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Henric_Cronström

Sometimes when you load data into QlikView you find that a field is sparsely populated, i.e. it has discrete enumerable values where some values are missing.

 

JoinPeekTable1.pngIt could be like in the table to the right where you have three dates, each with some kind of conversion rate. The table only contains the dates where the conversion rate changed, not the dates between the changes.

 

However, the user will want to ask the question: “What was the status on this specific day?” In other words, the user wants to be able to click on a reference date to see the number that is associated with this date – but the date might not exist in the source data.

 

In such a situation, you need to generate the missing dates between the changes as individual records and use the “Rate” value from the previous date.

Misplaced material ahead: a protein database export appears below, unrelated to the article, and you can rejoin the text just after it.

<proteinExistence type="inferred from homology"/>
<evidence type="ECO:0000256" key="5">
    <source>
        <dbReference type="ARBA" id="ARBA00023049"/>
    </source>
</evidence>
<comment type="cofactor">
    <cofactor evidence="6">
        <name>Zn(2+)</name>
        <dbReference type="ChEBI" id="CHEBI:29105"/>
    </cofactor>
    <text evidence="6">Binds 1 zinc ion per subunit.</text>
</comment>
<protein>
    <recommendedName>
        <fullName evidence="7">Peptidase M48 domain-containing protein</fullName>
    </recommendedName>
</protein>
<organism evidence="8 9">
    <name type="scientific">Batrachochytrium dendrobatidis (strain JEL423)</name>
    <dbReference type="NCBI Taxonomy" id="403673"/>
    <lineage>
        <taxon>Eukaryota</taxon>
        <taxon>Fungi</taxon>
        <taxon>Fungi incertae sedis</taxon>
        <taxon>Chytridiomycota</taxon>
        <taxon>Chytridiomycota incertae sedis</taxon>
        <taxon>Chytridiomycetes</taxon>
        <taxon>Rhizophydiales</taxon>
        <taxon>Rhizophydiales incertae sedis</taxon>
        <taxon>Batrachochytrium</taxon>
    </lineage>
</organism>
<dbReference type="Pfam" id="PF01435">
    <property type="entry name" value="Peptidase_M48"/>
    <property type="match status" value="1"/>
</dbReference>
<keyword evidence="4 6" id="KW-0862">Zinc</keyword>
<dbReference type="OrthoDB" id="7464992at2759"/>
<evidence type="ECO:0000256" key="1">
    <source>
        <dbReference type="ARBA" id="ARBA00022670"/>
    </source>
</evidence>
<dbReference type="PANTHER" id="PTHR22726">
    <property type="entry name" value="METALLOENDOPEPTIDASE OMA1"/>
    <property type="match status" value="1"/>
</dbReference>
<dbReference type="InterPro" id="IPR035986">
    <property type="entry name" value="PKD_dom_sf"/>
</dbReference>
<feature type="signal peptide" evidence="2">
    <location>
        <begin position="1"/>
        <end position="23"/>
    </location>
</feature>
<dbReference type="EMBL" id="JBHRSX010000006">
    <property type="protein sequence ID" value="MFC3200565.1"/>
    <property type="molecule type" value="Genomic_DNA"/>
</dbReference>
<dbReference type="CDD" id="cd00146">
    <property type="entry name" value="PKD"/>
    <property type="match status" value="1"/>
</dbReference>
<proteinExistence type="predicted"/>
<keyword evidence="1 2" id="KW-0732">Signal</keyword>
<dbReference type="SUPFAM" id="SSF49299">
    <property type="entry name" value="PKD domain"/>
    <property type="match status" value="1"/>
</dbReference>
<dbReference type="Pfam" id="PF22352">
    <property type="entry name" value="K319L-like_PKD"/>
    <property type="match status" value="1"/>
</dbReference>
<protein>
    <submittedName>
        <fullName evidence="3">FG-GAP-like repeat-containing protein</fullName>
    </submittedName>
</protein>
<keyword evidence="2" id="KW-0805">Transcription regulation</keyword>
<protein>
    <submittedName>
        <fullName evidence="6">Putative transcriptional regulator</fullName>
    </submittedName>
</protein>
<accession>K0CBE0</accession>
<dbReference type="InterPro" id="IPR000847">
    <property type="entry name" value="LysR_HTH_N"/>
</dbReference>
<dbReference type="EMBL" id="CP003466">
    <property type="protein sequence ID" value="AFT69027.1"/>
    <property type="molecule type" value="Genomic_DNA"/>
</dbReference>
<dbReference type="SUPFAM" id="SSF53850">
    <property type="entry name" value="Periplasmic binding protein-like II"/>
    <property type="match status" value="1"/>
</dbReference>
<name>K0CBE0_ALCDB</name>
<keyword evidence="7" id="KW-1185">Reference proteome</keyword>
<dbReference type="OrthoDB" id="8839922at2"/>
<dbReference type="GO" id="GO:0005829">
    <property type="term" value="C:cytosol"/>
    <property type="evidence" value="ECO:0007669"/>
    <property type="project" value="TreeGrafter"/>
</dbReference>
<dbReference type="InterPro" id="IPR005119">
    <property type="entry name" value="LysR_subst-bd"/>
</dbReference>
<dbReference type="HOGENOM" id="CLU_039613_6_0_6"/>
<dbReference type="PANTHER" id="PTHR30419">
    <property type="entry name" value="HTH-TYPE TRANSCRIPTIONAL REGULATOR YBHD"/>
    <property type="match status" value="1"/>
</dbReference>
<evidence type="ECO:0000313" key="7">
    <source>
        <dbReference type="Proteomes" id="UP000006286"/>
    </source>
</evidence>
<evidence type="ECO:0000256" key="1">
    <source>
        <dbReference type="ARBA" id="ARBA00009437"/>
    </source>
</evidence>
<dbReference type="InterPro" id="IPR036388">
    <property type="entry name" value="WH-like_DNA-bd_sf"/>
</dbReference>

There are several ways to do this in QlikView, and all of them involve some script programming, using temporary tables. One algorithm is

 

  1. Load the source table containing the rates (below called “Rates”).
  2. Find largest and smallest date in the “Rates” table.
  3. Generate all dates between the largest and smallest dates (below called “Dates”)..
  4. Join the “Dates” table (outer join) onto the “Rates” table.
  5. Sort the resulting table according to date.
  6. Propagate the value of “Rate” downwards to all records that have NULL in the “Rate” field, using the Peek() function.

 

Visually, the join and peek steps of the algorithm look like this:

 

JoinPeekProcess100.png

 

In the QlikView script, the algorithm would look like the following:

 

     TempTable_Rates:
     Load Date, Rate From Rates ;

 

     MinMaxDate:
     Load Min (Date ) as MinDate , Max (Date ) as MaxDate resident TempTable_Rates;
     Let vMinDate = Peek('MinDate',-1,'MinMaxDate') - 1;
     Let vMaxDate = Peek('MaxDate',-1,'MinMaxDate')    ;

 

     Join (TempTable_Rates)

     Load Date(recno()+$(vMinDate)) as Date Autogenerate vMaxDate - vMinDate;

 

     Rates:

     NoConcatenate Load Date,